Fri, 07 Feb 2020 22:19:13 GMT
Ambassador's Remarks- St Brigid's Day Celebration of Irish-American Women at the Library of Congress
07 February 2020
Two Fearless Irish-American Women - Margaret Brennan and Alice McDermott in Conversation at the Library of Congress
It is a genuine honour for our Embassy to be here this evening in this magnificent building co-sponsoring an event to mark St Brigid’s Day. For me, it is a relief for once to be speaking publicly about Brigid rather than Brexit!
I want to thank our friends at the Library of Congress for their cooperation in making this special event become a reality. It has been a pleasure for us to work so closely with them.
According to tradition, St Brigid was a 5th/6th century abbess of Kildare who is referred to extensively in the earliest Annals of Ireland. She may also be, in the words of the Dictionary of Irish Biography, an enigmatic personality from “the period of transition between paganism and Christianity.” Either way, Brigid has long been venerated in Ireland and in other countries to which Irish monks travelled in the Middle Ages, and in countries where the Irish settled in more recent centuries. One tradition associated with St. Brigid is the making a crosses out of reeds in her memory. For decades, the St Brigid’s cross was the symbol of Irish television.
A century ago, Ireland was a notably progressive place when it came to the role of women in public life. Various suffrage and women’s political organisations were established in Ireland in the late-19th and early-20th centuries – the Ladies’ Land League, Inighinidhe na hÉireann, Cumann na mBan and, in America, the Ladies Ancient Order of Hibernians which was founded in the 1890s. Many Irish women played active roles in our independence struggle between 1916 and 1921. The first woman elected to the Westminster Parliament was Irish, Constance Markievicz, although she did not take her seat in London, preferring instead to sit in the newly-created Irish parliament which declared our independence in January 1919. Markievicz later became the first woman to hold Ministerial office in Government.
In the decades after independence, Ireland became a more restrictive place for Irish women. Many women who had been active in our independence struggle were disappointed by the country’s evolution in the years that followed. Recent times have seen a great transformation in the status of Irish women, reflecting the great changes that have taken place in Irish society. During the 1990s, we elected two women Presidents, Mary Robinson and Mary McAleese, and Irish women have ascended into leadership roles in all areas of Irish life.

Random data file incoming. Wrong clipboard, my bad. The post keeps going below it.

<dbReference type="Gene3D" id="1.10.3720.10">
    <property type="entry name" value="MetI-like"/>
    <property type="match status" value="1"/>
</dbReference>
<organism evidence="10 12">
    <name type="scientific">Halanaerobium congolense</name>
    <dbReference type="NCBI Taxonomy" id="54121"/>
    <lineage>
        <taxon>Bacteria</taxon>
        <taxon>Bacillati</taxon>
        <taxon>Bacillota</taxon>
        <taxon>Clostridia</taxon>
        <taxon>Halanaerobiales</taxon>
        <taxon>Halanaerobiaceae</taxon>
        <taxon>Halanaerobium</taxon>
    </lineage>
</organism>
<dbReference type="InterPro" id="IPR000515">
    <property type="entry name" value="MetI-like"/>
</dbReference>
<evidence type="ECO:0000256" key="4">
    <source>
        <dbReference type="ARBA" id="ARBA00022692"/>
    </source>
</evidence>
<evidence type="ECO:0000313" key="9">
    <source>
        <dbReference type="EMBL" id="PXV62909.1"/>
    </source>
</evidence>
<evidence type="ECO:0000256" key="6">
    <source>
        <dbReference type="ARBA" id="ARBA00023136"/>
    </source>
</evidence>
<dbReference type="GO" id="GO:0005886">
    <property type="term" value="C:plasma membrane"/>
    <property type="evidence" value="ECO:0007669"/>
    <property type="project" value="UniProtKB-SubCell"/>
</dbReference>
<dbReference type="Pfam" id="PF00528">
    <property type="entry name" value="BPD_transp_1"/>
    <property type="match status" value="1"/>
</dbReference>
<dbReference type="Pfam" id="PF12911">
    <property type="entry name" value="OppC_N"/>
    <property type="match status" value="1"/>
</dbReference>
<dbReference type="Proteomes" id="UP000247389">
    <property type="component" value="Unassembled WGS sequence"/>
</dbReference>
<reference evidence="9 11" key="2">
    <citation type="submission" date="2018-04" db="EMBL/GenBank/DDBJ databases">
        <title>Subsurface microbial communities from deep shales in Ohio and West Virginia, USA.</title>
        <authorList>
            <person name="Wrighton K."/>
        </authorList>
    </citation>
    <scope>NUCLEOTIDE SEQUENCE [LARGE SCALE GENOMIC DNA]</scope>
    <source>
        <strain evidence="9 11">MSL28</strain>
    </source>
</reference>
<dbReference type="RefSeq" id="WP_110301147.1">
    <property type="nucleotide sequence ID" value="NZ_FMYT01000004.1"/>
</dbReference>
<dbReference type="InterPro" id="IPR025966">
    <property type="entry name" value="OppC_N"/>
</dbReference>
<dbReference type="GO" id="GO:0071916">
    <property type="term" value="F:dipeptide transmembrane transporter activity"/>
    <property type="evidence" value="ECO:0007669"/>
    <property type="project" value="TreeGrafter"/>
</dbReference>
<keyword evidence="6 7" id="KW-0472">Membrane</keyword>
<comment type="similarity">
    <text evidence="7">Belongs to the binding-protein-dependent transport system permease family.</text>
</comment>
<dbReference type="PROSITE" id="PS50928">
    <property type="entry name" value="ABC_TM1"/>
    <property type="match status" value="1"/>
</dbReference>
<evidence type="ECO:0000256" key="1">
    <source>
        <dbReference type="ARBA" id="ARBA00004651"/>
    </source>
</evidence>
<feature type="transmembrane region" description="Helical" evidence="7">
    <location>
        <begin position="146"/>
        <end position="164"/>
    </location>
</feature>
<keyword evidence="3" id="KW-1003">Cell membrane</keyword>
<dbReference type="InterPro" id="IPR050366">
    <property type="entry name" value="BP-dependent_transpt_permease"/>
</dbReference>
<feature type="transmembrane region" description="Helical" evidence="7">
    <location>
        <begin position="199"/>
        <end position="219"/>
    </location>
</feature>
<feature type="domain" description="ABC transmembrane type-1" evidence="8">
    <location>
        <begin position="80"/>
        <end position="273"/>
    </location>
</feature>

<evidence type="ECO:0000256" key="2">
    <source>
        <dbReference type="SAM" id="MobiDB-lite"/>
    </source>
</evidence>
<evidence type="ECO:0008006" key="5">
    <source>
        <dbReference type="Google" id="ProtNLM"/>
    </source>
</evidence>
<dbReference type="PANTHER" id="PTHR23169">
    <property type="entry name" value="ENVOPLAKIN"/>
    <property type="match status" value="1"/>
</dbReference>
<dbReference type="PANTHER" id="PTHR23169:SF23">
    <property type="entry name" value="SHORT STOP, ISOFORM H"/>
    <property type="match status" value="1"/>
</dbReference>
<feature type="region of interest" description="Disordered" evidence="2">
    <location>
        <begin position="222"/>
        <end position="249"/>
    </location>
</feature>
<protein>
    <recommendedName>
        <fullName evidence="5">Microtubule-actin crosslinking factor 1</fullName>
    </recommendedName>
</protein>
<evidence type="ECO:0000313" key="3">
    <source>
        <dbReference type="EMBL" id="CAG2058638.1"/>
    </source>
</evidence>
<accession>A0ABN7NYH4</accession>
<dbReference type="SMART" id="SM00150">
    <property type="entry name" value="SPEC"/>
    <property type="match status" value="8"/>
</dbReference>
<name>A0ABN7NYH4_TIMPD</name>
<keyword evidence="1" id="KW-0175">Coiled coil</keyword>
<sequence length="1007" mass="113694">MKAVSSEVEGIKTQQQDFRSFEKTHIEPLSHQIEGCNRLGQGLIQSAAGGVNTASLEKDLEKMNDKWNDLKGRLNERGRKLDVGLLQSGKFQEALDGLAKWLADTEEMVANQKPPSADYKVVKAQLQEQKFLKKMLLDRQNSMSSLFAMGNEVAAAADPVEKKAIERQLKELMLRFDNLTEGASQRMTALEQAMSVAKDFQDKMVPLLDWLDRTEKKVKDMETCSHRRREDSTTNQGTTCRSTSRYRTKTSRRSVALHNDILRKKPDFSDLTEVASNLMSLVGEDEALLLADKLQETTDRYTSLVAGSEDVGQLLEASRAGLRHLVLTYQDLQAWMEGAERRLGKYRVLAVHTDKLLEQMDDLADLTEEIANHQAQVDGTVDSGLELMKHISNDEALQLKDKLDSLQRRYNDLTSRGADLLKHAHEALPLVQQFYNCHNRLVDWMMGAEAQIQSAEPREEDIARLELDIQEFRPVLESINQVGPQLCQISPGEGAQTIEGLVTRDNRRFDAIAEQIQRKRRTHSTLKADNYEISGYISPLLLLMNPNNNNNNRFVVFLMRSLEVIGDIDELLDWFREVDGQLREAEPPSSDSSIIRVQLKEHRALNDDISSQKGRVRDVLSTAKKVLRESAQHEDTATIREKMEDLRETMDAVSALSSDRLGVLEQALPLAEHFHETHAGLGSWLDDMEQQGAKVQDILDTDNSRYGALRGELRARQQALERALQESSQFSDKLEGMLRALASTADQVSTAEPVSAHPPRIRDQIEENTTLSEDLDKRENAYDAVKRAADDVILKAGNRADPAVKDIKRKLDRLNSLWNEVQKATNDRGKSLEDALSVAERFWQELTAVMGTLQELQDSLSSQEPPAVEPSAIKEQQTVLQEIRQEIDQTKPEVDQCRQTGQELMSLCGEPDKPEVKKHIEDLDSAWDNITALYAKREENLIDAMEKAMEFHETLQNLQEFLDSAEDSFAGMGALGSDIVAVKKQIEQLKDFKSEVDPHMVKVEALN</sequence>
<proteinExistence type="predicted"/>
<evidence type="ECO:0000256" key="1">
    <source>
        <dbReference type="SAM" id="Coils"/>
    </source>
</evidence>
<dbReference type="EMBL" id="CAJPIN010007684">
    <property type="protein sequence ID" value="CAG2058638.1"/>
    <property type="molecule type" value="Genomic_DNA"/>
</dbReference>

Everyone knows about the international phenomenon that is St Patrick’s Day, which is enjoyed with special gusto in this country. In the past few years, we have sought draw attention to our other national Saint, Brigid of Kildare. This year, 35 of our Embassies have already organised St Brigid’s Day events. Our consulates around the USA have also been active paying tribute to Irish women and their contribution to this country.
Personally, in travelling around the United States this past two years, I have heard many accounts of Irish American mothers and grandmothers who transmitted strong values and a sense of Irish identity to their families. I am delighted to have three wonderful Irish American women, Margaret Brennan, Alice McDermott and Mary Gay Scanlon from different walks of life here, reflecting on the women in their lives and what it means to have grown up as Irish Americans.
One of the areas in which Irish women have come to the fore in recent years is in literature. Writers like Sally Rooney, Edna O’Brien and Anne Enright, to name but three novelists, are among the many Irish women leading the charge for Irish literature in this 21st century.
In this hallowed palace of books, in this shrine to the written word, and as part of the National Book Festival, I want to read a poem by Moya Cannon commissioned by Galway 2020, this year’s European City of Culture, to mark St Brigid’s Day.
Now at spring’s awakening, short days are lengthening
and after St. Bridget’s Day, I’ll set my sail.
A blind man, on a stone bridge in Galway
or the road to Loughrea, felt the sun’s rays
in his bones again and praised the sycamore and oak,
crops still drowsy in the seed, wheat, flax and oats.
His song rising, he praised Achill’s eagle, Erne’s hawk
and in beloved Mayo, young lambs, kids, foals,
and little babies turning towards birth.
Blind Raftery invoked Bridget, Ceres of the North,
born into slavery at Faughart, near Dundalk
to an Irish chieftain and a foreign slave.
Why, of all small girls in so distant a century born
is she honoured still, in place-names, constant wells,
new rushes plaited to protect hearth, home, and herd?
Bridget, goddess, druidess of oak, or saint - a girl
who gifted her father’s sword to a beggar for bread,
we, who have wounded the engendering seas and earth,
beg you to teach us again, before it grows too late,
your neglected, painstaking arts of nature and of care.
Thank you for your attendance here this evening.
Daniel Mulhall is Ireland’s Ambassador to the United States
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